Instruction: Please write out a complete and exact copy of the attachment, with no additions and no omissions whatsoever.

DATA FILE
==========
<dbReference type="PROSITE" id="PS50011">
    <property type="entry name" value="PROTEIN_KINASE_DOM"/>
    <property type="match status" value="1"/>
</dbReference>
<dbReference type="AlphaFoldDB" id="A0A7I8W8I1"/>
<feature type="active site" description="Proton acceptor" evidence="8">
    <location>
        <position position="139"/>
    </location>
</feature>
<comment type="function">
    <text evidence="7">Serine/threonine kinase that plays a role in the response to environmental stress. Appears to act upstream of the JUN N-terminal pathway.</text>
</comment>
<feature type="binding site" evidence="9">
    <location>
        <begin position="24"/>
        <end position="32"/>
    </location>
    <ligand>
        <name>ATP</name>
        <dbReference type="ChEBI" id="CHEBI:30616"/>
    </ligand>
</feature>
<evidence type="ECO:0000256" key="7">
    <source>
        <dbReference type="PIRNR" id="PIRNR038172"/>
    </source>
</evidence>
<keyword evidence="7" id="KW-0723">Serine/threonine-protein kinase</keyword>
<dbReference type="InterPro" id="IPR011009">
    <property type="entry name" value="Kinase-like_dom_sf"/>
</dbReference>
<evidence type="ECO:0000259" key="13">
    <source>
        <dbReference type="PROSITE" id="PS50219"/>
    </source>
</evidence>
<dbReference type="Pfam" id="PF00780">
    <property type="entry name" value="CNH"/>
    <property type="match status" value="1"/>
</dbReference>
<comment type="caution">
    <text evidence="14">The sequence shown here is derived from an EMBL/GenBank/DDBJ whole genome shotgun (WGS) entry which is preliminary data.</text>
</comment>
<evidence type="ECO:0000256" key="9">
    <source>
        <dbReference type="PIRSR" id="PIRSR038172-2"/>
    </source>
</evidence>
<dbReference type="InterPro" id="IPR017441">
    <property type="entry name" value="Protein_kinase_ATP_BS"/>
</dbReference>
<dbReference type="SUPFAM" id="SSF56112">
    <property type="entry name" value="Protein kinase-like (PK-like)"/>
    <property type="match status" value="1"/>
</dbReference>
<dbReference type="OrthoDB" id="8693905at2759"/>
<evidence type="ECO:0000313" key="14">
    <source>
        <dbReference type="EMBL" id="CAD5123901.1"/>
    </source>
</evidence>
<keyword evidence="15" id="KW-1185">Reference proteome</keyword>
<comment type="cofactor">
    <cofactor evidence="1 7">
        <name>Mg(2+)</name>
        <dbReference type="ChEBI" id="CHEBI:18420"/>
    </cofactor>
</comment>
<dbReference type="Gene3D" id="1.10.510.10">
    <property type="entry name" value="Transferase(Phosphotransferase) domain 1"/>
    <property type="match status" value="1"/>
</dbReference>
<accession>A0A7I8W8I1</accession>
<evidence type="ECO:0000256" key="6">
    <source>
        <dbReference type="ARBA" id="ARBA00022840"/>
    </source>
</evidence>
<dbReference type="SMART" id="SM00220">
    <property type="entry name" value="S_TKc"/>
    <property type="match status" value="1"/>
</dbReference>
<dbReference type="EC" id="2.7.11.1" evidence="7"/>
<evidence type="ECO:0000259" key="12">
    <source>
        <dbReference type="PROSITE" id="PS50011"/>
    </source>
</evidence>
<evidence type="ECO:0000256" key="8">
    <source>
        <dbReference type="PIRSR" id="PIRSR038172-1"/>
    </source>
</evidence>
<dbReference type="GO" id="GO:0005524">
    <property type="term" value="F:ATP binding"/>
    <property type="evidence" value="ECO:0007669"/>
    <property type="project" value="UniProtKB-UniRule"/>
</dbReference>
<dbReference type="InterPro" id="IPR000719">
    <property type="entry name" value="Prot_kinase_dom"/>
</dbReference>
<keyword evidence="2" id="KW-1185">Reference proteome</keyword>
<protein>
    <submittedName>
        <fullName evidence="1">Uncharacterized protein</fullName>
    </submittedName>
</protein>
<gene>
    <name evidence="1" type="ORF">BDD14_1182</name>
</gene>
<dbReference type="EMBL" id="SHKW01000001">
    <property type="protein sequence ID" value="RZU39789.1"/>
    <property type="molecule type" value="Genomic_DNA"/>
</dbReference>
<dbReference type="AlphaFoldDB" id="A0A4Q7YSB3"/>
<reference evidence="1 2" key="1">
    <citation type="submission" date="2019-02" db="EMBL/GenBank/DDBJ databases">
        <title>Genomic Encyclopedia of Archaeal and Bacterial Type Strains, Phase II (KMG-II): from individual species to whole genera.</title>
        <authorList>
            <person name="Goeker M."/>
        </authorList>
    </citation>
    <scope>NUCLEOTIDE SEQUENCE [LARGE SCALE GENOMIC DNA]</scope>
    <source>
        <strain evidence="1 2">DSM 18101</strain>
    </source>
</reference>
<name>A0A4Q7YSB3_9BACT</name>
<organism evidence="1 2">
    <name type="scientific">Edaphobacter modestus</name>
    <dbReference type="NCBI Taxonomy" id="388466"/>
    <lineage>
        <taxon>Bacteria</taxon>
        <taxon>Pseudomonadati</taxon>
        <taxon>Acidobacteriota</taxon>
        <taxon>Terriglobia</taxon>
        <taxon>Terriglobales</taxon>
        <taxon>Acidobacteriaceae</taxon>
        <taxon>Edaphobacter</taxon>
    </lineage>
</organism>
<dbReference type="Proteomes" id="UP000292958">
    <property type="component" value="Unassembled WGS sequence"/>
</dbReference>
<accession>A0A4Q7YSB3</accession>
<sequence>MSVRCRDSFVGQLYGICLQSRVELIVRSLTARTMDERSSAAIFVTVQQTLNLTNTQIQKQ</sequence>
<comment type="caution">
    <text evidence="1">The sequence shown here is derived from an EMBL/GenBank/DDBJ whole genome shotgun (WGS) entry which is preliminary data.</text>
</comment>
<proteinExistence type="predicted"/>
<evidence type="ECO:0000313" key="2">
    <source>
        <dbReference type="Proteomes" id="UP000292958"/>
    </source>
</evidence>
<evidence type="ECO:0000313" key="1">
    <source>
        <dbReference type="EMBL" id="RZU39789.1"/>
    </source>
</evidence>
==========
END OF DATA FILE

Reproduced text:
<dbReference type="PROSITE" id="PS50011">
    <property type="entry name" value="PROTEIN_KINASE_DOM"/>
    <property type="match status" value="1"/>
</dbReference>
<dbReference type="AlphaFoldDB" id="A0A7I8W8I1"/>
<feature type="active site" description="Proton acceptor" evidence="8">
    <location>
        <position position="139"/>
    </location>
</feature>
<comment type="function">
    <text evidence="7">Serine/threonine kinase that plays a role in the response to environmental stress. Appears to act upstream of the JUN N-terminal pathway.</text>
</comment>
<feature type="binding site" evidence="9">
    <location>
        <begin position="24"/>
        <end position="32"/>
    </location>
    <ligand>
        <name>ATP</name>
        <dbReference type="ChEBI" id="CHEBI:30616"/>
    </ligand>
</feature>
<evidence type="ECO:0000256" key="7">
    <source>
        <dbReference type="PIRNR" id="PIRNR038172"/>
    </source>
</evidence>
<keyword evidence="7" id="KW-0723">Serine/threonine-protein kinase</keyword>
<dbReference type="InterPro" id="IPR011009">
    <property type="entry name" value="Kinase-like_dom_sf"/>
</dbReference>
<evidence type="ECO:0000259" key="13">
    <source>
        <dbReference type="PROSITE" id="PS50219"/>
    </source>
</evidence>
<dbReference type="Pfam" id="PF00780">
    <property type="entry name" value="CNH"/>
    <property type="match status" value="1"/>
</dbReference>
<comment type="caution">
    <text evidence="14">The sequence shown here is derived from an EMBL/GenBank/DDBJ whole genome shotgun (WGS) entry which is preliminary data.</text>
</comment>
<evidence type="ECO:0000256" key="9">
    <source>
        <dbReference type="PIRSR" id="PIRSR038172-2"/>
    </source>
</evidence>
<dbReference type="InterPro" id="IPR017441">
    <property type="entry name" value="Protein_kinase_ATP_BS"/>
</dbReference>
<dbReference type="SUPFAM" id="SSF56112">
    <property type="entry name" value="Protein kinase-like (PK-like)"/>
    <property type="match status" value="1"/>
</dbReference>
<dbReference type="OrthoDB" id="8693905at2759"/>
<evidence type="ECO:0000313" key="14">
    <source>
        <dbReference type="EMBL" id="CAD5123901.1"/>
    </source>
</evidence>
<keyword evidence="15" id="KW-1185">Reference proteome</keyword>
<comment type="cofactor">
    <cofactor evidence="1 7">
        <name>Mg(2+)</name>
        <dbReference type="ChEBI" id="CHEBI:18420"/>
    </cofactor>
</comment>
<dbReference type="Gene3D" id="1.10.510.10">
    <property type="entry name" value="Transferase(Phosphotransferase) domain 1"/>
    <property type="match status" value="1"/>
</dbReference>
<accession>A0A7I8W8I1</accession>
<evidence type="ECO:0000256" key="6">
    <source>
        <dbReference type="ARBA" id="ARBA00022840"/>
    </source>
</evidence>
<dbReference type="SMART" id="SM00220">
    <property type="entry name" value="S_TKc"/>
    <property type="match status" value="1"/>
</dbReference>
<dbReference type="EC" id="2.7.11.1" evidence="7"/>
<evidence type="ECO:0000259" key="12">
    <source>
        <dbReference type="PROSITE" id="PS50011"/>
    </source>
</evidence>
<evidence type="ECO:0000256" key="8">
    <source>
        <dbReference type="PIRSR" id="PIRSR038172-1"/>
    </source>
</evidence>
<dbReference type="GO" id="GO:0005524">
    <property type="term" value="F:ATP binding"/>
    <property type="evidence" value="ECO:0007669"/>
    <property type="project" value="UniProtKB-UniRule"/>
</dbReference>
<dbReference type="InterPro" id="IPR000719">
    <property type="entry name" value="Prot_kinase_dom"/>
</dbReference>
<keyword evidence="2" id="KW-1185">Reference proteome</keyword>
<protein>
    <submittedName>
        <fullName evidence="1">Uncharacterized protein</fullName>
    </submittedName>
</protein>
<gene>
    <name evidence="1" type="ORF">BDD14_1182</name>
</gene>
<dbReference type="EMBL" id="SHKW01000001">
    <property type="protein sequence ID" value="RZU39789.1"/>
    <property type="molecule type" value="Genomic_DNA"/>
</dbReference>
<dbReference type="AlphaFoldDB" id="A0A4Q7YSB3"/>
<reference evidence="1 2" key="1">
    <citation type="submission" date="2019-02" db="EMBL/GenBank/DDBJ databases">
        <title>Genomic Encyclopedia of Archaeal and Bacterial Type Strains, Phase II (KMG-II): from individual species to whole genera.</title>
        <authorList>
            <person name="Goeker M."/>
        </authorList>
    </citation>
    <scope>NUCLEOTIDE SEQUENCE [LARGE SCALE GENOMIC DNA]</scope>
    <source>
        <strain evidence="1 2">DSM 18101</strain>
    </source>
</reference>
<name>A0A4Q7YSB3_9BACT</name>
<organism evidence="1 2">
    <name type="scientific">Edaphobacter modestus</name>
    <dbReference type="NCBI Taxonomy" id="388466"/>
    <lineage>
        <taxon>Bacteria</taxon>
        <taxon>Pseudomonadati</taxon>
        <taxon>Acidobacteriota</taxon>
        <taxon>Terriglobia</taxon>
        <taxon>Terriglobales</taxon>
        <taxon>Acidobacteriaceae</taxon>
        <taxon>Edaphobacter</taxon>
    </lineage>
</organism>
<dbReference type="Proteomes" id="UP000292958">
    <property type="component" value="Unassembled WGS sequence"/>
</dbReference>
<accession>A0A4Q7YSB3</accession>
<sequence>MSVRCRDSFVGQLYGICLQSRVELIVRSLTARTMDERSSAAIFVTVQQTLNLTNTQIQKQ</sequence>
<comment type="caution">
    <text evidence="1">The sequence shown here is derived from an EMBL/GenBank/DDBJ whole genome shotgun (WGS) entry which is preliminary data.</text>
</comment>
<proteinExistence type="predicted"/>
<evidence type="ECO:0000313" key="2">
    <source>
        <dbReference type="Proteomes" id="UP000292958"/>
    </source>
</evidence>
<evidence type="ECO:0000313" key="1">
    <source>
        <dbReference type="EMBL" id="RZU39789.1"/>
    </source>
</evidence>